清澄庭園 (Kiyosumi Garden)

The Kiyosumi Teien is a traditional Japanese stroll garden in Fukugawa, Tokyo. Visitors are led to walk around the lake Water-worn boulders were brought in from all over Japan, to give the garden its character; hills and dry waterfalls were constructed with them and two sequences form stepping-stones across small inlets of the lake.

If you visit Tokyo and are interested in history, chances are you’ll hear about the big, fancy, well-publicized Edo-Tokyo Museum, where you can see re-created buildings and objects from the long history of Tokyo when it was called Edo. It’s a cool place and pretty centrally located, and I recommend it.

But if you like that sort of thing and don’t mind heading off the beaten path, there’s a much older and I think more charming place to go.

While not in a touristy neighborhood, the Fukagawa Edo Museum is not at all hard to get to, just a three minute walk up a cute old shopping street from a metro station. Inside the main entrance is an introductory exhibition, but that’s not what you’re here for. Go down to the lower level and you’ll find yourself overlooking a full-size re-creation of part of an Edo town, complete with animated cat meowing on the roof.

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[ Authors ]
Warren Skidmore, Ian Dell'Antonio, Misato Fukugawa, Aruna Goswami, Lei Hao, David Jewitt, Greg Laughlin, Charles Steidel, Paul Hickson, Luc Simard, Matthias Schöck, Tommaso Treu, Judith Cohen, G.C. Anupama, Mark Dickinson, Fiona Harrison, Tadayuki Kodama, Jessica R. Lu, Bruce Macintosh, Matt Malkan, Shude Mao, Norio Narita, Tomohiko Sekiguchi, Annapurni Subramaniam, Masaomi Tanaka, Feng Tian, Michael A'Hearn, Masayuki Akiyama, Babar Ali, Wako Aoki, Manjari Bagchi, Aaron Barth, Varun Bhalerao, Marusa Bradac, James Bullock, Adam J. Burgasser, Scott Chapman, Ranga-Ram Chary, Masashi Chiba, Asantha Cooray, Ian Crossfield, Thayne Currie, Mousumi Das, G.C. Dewangan, Richard de Grijs, Tuan Do, Subo Dong, Jarah Evslin, Taotao Fang, Xuan Fang, Christopher Fassnacht, Leigh Fletcher, et al.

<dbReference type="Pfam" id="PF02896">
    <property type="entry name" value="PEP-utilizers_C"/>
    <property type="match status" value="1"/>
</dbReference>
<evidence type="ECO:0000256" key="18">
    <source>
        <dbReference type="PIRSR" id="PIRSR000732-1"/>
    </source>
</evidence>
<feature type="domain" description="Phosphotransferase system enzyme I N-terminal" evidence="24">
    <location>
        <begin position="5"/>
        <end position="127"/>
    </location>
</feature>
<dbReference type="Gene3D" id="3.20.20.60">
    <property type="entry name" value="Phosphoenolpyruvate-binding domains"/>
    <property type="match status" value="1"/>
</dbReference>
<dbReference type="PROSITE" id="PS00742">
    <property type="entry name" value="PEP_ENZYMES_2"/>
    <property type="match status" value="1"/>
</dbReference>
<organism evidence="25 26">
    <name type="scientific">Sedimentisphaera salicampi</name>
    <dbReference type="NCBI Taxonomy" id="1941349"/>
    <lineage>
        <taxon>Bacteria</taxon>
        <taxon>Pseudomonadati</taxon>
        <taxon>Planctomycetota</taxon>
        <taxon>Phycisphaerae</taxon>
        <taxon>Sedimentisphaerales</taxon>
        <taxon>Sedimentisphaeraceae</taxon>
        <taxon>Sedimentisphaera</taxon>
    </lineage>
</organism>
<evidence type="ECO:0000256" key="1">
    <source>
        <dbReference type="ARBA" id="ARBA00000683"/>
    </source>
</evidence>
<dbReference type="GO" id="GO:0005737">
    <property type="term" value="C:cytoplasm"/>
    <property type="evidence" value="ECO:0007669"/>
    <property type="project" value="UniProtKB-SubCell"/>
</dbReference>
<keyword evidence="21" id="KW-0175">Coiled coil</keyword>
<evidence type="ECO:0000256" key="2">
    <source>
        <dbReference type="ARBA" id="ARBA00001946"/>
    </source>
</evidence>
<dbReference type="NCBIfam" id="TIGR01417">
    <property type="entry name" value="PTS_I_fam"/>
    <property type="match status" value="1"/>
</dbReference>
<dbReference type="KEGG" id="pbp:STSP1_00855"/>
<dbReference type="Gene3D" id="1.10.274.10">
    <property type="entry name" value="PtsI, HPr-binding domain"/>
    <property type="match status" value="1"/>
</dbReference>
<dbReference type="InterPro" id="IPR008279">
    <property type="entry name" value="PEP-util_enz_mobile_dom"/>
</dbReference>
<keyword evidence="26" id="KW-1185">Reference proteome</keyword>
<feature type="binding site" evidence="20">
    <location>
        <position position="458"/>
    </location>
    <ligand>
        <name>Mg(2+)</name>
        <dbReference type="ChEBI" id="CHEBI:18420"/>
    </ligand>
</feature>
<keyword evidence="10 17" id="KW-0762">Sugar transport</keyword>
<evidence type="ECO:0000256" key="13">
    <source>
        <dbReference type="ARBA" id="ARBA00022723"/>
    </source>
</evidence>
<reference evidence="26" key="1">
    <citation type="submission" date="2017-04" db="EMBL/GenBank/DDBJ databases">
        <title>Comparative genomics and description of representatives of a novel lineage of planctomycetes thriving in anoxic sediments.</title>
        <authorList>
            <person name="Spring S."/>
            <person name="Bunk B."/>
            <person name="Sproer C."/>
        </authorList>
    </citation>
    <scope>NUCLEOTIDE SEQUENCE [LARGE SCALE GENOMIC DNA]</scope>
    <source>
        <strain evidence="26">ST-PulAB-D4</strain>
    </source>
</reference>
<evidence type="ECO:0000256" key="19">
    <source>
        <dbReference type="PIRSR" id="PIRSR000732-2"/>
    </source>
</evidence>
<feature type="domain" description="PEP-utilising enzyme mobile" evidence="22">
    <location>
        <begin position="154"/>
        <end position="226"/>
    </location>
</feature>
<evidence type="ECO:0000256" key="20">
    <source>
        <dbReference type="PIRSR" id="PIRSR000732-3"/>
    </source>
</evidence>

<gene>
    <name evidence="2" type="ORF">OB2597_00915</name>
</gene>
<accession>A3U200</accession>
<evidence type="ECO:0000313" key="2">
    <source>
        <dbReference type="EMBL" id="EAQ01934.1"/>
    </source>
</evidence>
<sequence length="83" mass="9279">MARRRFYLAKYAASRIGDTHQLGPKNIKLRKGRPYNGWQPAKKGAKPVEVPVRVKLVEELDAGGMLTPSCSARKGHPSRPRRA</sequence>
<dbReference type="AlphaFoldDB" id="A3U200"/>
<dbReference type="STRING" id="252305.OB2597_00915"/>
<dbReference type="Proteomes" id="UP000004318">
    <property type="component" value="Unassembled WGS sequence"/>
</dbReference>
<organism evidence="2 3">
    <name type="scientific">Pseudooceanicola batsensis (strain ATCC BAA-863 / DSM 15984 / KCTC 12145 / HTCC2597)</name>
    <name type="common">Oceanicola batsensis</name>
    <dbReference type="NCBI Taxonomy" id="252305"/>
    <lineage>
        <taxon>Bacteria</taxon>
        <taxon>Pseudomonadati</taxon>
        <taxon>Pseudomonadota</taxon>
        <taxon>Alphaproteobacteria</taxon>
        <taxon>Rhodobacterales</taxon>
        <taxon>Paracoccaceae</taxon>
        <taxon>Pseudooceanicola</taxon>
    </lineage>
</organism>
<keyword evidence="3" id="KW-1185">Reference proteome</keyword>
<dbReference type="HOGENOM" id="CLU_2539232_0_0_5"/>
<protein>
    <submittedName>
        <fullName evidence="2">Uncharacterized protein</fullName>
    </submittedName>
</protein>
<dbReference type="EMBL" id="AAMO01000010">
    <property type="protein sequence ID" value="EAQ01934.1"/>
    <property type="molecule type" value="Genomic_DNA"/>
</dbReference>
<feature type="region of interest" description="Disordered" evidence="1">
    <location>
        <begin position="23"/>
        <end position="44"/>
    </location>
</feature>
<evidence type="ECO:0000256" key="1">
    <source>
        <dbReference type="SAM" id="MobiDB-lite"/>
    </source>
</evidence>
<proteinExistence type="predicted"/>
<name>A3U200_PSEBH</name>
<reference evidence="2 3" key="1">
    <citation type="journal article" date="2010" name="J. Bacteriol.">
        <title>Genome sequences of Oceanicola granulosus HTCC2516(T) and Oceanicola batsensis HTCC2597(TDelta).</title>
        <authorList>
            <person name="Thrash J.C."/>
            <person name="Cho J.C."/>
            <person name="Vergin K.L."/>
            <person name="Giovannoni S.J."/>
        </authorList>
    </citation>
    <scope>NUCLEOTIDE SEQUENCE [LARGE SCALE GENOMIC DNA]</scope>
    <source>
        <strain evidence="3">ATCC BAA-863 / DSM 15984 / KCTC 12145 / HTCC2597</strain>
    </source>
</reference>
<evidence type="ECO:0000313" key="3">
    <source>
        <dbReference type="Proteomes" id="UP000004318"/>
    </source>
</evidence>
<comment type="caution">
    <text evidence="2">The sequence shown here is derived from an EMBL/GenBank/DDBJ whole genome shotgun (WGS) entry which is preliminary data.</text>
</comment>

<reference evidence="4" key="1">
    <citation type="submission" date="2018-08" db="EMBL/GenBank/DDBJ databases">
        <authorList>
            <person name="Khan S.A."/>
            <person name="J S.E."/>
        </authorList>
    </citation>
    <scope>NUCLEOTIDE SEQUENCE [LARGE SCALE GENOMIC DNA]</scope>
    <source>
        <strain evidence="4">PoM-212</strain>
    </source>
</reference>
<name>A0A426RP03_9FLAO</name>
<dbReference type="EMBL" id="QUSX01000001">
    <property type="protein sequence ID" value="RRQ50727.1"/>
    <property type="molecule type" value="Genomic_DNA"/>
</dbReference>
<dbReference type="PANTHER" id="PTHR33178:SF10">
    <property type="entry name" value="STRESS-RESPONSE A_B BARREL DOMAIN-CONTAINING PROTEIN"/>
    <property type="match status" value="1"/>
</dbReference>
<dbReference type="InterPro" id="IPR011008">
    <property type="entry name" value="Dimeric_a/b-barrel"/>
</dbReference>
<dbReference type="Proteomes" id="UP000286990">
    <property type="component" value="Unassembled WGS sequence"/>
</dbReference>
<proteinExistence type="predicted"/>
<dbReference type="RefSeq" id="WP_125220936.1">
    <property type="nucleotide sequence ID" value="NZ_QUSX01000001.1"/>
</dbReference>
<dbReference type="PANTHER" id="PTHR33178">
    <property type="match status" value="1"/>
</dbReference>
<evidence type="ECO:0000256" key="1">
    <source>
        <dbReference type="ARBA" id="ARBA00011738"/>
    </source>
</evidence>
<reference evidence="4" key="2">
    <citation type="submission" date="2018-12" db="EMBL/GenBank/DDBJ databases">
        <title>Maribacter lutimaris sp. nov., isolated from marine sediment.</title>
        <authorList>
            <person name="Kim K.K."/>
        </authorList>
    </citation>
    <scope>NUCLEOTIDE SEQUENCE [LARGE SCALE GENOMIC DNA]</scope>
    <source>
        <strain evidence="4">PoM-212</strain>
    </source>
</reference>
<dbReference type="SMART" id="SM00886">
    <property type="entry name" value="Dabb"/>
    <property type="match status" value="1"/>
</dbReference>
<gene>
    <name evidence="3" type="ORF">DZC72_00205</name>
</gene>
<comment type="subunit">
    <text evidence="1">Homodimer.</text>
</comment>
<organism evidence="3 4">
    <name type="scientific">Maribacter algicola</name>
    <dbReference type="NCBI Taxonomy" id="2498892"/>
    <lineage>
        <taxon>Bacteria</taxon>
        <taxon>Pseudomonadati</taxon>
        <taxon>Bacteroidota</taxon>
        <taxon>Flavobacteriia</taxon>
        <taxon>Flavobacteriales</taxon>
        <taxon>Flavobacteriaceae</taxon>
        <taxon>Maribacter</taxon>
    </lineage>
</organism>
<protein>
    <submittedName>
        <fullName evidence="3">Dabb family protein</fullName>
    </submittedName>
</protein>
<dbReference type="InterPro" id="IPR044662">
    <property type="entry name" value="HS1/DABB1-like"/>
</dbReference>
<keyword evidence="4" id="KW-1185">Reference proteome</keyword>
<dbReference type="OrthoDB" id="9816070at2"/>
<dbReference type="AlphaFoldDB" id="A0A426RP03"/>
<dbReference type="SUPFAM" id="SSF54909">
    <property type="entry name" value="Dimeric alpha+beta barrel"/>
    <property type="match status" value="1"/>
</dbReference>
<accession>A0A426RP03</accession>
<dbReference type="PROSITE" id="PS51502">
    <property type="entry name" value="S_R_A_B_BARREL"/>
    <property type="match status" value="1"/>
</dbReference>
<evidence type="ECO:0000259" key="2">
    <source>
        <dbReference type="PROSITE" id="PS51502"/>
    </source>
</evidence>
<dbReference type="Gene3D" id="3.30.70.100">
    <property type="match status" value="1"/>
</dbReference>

[ Abstract ]
The TMT Detailed Science Case describes the transformational science that the Thirty Meter Telescope will enable. Planned to begin science operations in 2024, TMT will open up opportunities for revolutionary discoveries in essentially every field of astronomy, astrophysics and cosmology, seeing much fainter objects much more clearly than existing telescopes. Per this capability, TMT’s science agenda fills all of space and time, from nearby comets and asteroids, to exoplanets, to the most distant galaxies, and all the way back to the very first sources of light in the Universe.